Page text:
Are you experiencing stroke symptoms? Call 9-1-1 immediately!
Sumner Regional Medical Center is a Primary Stroke Center (PSC) serving Sumner County and surrounding areas. Our goal is to provide the highest quality stroke care so you can get back to your life as quickly and fully as possible. Part of that care is educating our community on preventable risk factors and how to recognize the symptoms of a stroke. Because time is brain. The sooner you can get to a hospital if you are experiencing stroke symptoms, the better your chance of survival and a full recovery.
Take a look at your risk factors with this downloadable stroke score card.Download
Often, rehabilitation after a stroke is needed to regain skills that are lost when a part of the brain is damaged.Rehab Services
Time is brain. If you are having symptoms of a stroke, seek medical care immediately. Call 9-1-1.Emergency Services
As Primary Stroke Center, we offer emergency care, 24/7 imaging, and round-the-clock neurology coverage with our neurohospitalists and teleneurology. We also administer Thrombolytics, a.k.a. the "clot-buster drug."
Things move fast in the ED because “time equals brain” in acute (sudden onset) stroke. Time is of great importance in the ED during a stroke. The activity may seem chaotic, but there is a purpose for every action. Blood tests, heart monitoring, X-rays and a CT exam will happen very quickly. The key question for your family will be the “time of last known normal.” This is very important, as it helps determine the type of treatment for the stroke patient.
Other conditions with similar symptoms to stroke and TIA will need to be ruled out to diagnose stroke. Some of these include seizures, fainting, low blood sugar, migraine headaches, heart problems, or other general medical conditions. The type of stroke must also be determined. Treatment for each type of stroke is unique.
You will be asked:
• About your medical history
• The last time you were seen well, without symptoms
• When the onset of symptoms occurred
• The last time you took anticoagulant medications (blood thinners), if any, and the name of the medication
• To undergo a neurological exam which may include a physical exam by an ED physician and/or a neurologist (either in person or by teleconsult).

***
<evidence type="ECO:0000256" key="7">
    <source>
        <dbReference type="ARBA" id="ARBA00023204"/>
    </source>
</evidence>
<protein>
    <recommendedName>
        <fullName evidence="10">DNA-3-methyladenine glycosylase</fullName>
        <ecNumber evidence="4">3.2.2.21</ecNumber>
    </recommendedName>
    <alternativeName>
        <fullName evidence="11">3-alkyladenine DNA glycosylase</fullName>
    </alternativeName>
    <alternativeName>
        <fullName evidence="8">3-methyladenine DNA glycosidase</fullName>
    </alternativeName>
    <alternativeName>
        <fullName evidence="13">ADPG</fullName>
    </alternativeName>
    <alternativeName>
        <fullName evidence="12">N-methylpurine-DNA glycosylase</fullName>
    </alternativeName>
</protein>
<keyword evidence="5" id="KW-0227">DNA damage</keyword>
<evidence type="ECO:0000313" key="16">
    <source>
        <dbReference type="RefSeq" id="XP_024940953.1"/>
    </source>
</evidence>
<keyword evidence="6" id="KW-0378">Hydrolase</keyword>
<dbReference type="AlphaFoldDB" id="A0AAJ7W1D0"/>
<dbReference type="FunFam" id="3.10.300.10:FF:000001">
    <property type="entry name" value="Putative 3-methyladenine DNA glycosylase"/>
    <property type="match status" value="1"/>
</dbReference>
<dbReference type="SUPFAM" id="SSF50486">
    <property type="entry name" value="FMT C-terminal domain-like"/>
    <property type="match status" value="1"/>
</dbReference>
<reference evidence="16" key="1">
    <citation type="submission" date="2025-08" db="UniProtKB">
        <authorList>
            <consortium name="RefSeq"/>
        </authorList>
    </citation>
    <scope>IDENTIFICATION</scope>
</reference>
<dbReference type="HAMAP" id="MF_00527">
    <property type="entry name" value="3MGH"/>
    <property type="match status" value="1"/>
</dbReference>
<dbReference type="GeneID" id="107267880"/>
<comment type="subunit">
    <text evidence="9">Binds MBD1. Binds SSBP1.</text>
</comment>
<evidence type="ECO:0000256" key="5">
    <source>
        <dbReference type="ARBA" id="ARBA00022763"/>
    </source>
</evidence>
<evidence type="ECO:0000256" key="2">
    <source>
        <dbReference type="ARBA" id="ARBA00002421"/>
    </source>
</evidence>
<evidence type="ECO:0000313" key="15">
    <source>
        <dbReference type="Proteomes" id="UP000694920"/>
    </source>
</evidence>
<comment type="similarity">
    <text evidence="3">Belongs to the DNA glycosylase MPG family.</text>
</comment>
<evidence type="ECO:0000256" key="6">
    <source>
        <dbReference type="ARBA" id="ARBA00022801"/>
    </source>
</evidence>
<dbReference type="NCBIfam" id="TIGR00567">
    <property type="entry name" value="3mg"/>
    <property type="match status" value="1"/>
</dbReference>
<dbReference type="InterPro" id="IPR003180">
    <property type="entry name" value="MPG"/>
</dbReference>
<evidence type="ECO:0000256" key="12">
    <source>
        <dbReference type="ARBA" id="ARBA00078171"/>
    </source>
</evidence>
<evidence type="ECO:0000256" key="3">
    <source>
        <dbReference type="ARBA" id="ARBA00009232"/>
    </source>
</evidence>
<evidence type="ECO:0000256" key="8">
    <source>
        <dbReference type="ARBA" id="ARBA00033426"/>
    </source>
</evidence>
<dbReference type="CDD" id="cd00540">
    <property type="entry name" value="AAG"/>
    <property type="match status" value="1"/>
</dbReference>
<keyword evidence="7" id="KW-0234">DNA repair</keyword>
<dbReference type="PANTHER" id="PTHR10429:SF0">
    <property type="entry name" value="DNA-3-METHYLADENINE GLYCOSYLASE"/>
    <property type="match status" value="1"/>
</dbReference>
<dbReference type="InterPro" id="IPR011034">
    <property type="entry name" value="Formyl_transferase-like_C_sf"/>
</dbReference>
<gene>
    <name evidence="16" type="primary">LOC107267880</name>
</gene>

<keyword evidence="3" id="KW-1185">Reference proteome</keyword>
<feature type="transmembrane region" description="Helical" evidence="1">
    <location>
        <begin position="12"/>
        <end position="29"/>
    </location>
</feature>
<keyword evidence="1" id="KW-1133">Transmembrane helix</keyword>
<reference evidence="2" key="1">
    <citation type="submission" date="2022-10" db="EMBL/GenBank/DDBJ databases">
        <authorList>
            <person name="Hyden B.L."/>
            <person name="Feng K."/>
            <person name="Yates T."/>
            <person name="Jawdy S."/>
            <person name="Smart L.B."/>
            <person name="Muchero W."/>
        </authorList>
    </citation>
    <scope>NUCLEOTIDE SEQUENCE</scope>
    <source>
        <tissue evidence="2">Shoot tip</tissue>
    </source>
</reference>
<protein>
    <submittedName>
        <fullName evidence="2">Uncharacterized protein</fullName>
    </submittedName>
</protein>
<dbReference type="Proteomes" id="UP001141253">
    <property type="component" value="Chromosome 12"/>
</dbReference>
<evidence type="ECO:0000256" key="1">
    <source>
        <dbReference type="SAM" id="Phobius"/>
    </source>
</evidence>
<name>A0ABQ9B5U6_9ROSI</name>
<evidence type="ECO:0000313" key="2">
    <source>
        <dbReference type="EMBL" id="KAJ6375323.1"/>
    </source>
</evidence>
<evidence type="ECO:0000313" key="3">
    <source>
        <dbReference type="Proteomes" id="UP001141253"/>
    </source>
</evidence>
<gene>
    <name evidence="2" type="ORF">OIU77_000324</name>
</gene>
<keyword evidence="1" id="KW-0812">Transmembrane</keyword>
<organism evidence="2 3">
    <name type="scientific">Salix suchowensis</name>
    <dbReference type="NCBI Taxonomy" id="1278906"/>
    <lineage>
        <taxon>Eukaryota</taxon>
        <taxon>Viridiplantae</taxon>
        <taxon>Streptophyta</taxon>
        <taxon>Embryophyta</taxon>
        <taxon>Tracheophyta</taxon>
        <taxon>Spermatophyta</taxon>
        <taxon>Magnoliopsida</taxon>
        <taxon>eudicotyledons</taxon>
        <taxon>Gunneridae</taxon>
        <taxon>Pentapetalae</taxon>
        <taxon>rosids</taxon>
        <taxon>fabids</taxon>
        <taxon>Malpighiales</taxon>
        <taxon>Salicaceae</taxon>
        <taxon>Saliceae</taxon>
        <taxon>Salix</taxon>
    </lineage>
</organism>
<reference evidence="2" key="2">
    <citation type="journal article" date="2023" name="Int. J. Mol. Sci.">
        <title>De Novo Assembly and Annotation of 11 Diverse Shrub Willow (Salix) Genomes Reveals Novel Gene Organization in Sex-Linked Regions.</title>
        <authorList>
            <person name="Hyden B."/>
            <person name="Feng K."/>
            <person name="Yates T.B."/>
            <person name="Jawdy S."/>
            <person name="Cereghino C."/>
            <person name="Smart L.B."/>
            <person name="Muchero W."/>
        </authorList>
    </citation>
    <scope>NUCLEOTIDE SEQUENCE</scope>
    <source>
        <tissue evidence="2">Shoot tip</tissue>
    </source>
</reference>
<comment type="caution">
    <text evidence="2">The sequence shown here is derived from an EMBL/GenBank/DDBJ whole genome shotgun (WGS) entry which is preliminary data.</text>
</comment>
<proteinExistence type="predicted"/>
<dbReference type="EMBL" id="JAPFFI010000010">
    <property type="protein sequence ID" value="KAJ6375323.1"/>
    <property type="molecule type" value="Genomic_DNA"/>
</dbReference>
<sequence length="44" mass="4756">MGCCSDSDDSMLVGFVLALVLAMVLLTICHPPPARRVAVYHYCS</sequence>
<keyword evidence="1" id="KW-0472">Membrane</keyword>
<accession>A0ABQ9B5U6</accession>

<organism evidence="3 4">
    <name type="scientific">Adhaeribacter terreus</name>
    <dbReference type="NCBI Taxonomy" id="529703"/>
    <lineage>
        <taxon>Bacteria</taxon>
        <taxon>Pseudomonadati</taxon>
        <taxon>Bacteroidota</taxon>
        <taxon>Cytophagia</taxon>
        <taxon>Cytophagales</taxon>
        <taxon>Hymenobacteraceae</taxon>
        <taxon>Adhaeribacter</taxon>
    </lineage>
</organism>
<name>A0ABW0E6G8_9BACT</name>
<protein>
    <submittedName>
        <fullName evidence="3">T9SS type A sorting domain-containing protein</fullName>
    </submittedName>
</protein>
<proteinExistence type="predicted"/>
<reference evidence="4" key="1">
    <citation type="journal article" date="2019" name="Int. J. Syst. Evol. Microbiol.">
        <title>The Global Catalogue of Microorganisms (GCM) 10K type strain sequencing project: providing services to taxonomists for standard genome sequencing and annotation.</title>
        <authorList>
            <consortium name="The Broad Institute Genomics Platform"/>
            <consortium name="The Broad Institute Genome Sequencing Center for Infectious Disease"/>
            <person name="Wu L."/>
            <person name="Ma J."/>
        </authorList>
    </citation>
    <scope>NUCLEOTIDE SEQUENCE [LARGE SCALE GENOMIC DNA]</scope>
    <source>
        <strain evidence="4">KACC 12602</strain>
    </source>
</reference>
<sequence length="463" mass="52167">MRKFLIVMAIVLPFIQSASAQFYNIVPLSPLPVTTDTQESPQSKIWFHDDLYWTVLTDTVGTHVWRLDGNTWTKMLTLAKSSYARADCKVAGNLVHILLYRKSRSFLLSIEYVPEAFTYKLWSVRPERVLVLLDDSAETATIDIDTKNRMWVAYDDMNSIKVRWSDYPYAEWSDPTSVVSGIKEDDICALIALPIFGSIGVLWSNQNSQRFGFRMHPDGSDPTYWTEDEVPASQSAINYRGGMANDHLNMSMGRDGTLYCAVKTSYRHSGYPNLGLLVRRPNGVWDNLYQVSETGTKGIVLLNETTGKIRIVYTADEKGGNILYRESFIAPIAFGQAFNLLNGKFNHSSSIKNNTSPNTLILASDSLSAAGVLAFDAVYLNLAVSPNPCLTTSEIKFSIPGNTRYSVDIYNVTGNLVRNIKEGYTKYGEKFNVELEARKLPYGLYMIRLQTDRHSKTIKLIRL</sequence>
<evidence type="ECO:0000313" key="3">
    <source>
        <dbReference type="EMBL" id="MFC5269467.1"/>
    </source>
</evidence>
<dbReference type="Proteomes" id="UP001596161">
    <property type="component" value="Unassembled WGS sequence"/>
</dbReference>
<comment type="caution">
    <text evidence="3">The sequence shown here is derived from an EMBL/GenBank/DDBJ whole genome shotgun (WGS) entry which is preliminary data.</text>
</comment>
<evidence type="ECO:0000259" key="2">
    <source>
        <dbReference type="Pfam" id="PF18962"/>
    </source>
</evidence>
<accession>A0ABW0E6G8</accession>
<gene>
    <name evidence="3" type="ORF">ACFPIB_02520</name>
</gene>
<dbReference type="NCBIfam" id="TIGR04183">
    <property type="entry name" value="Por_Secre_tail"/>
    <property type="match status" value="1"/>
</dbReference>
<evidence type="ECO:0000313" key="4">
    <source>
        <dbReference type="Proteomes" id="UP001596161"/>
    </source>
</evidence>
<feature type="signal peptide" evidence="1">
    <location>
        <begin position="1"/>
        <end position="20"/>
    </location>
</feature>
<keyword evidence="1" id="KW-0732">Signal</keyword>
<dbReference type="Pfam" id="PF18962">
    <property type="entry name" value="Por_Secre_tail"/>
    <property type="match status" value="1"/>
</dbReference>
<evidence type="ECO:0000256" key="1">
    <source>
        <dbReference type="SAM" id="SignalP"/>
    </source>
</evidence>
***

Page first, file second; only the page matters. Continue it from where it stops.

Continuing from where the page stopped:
There are many types of imaging you may receive. Here are some of the more common scenarios:
• CT scan to rule out bleeding in the brain
• CT Angiogram to rule out occlusions in the vessels in your brain
• EKG to look for irregular heart rhythms
• Other tests you may have during your hospital stay for an acute stroke work-up may include: EEG, Echo, MRI, TTE, carotid ultrasound, bilateral lower extremity ultrasound, and lab/blood tests
Thrombolytic medications (also called clot busters) work by dissolving blood clots that are blocking the blood flow to the brain. This treatment may be used for a person who is having a stroke caused by clots that block blood flow to the brain (ischemic stroke). These medications can only be given within 4.5 hours of the onset of stroke symptoms.
We offer inpatient neurology care through our neurohospitalists, hospitalists, and an agreement with Vanderbilt University Medical Center for teleneurology services.
When the brain’s blood flow is stopped by a blockage or leaks into the wrong place, brain cells die. This is called a stroke. Brain cells that die will not recover (resulting in permanent brain damage). Other brain cells are in shock and will start working again after a while. No one can tell just how long it will take for these cells to begin working again. Most healing happens in the first year, but people may improve their skills for much longer.
Disability from stroke can take many forms depending on the area of the brain that is damaged. The stroke’s effect may be slight and temporary or it may be serious, even fatal. A typical stroke survivor may not be able to use his or her right or left side of the body, or may have communication problems such as not being able to speak or read. Every stroke is different.
In an ischemic stroke, a blood clot blocks a blood vessel in the brain. Most strokes are ischemic. The clot may form in the blood vessel or travel from somewhere else in the bloodstream. This stops oxygen and nutrients from getting to your brain and cells begin to die in minutes.
In a hemorrhagic stroke, there is bleeding into or around the brain. The strokes are less common but more deadly than ischemic strokes.
A transient ischemic stroke (or TIA) is a warning sign. This can also be called a "mini-stroke." TIAs usually don't cause damage, but they can be a serious warning sign that you are at risk to have a stroke.
In some instances, despite testing, the cause of a stroke can't be determined. Strokes without a known cause are called cryptogenic. It's estimated that about 1 in 3 ischemic strokes are cryptogenic.
Some risk factors of stroke are things you have control over.
It is important to work closely with your provider to control your risk factors and understand the medications you take.
There are other risk factors for stroke that you cannot control, but you should be aware of.
If you or someone you know is experiencing the symptoms of a TIA or a stroke, remember to B.E. F.A.S.T.
Balance: If you have a sudden loss of balance or dizziness, call 9-1-1 immediately.
Eyes: If you have sudden vision changes, such as blurring or partial blindness, call 9-1-1 immediately.
Face: Ask the person to smile. If the face is droopy on one side, call 9-1-1 immediately.
Arm: Ask the person to raise both arms. If one arm drifts down or cannot be raised, call 9-1-1 immediately.
Speech: Ask the person to say a simple phrase. If speech is slurred or they are having difficulty saying words, call 9-1-1 immediately.
Time: Call 9-1-1 immediately. With a stroke, time lost is brain lost. Another common symptom of a stroke is the sudden onset of a severe headache.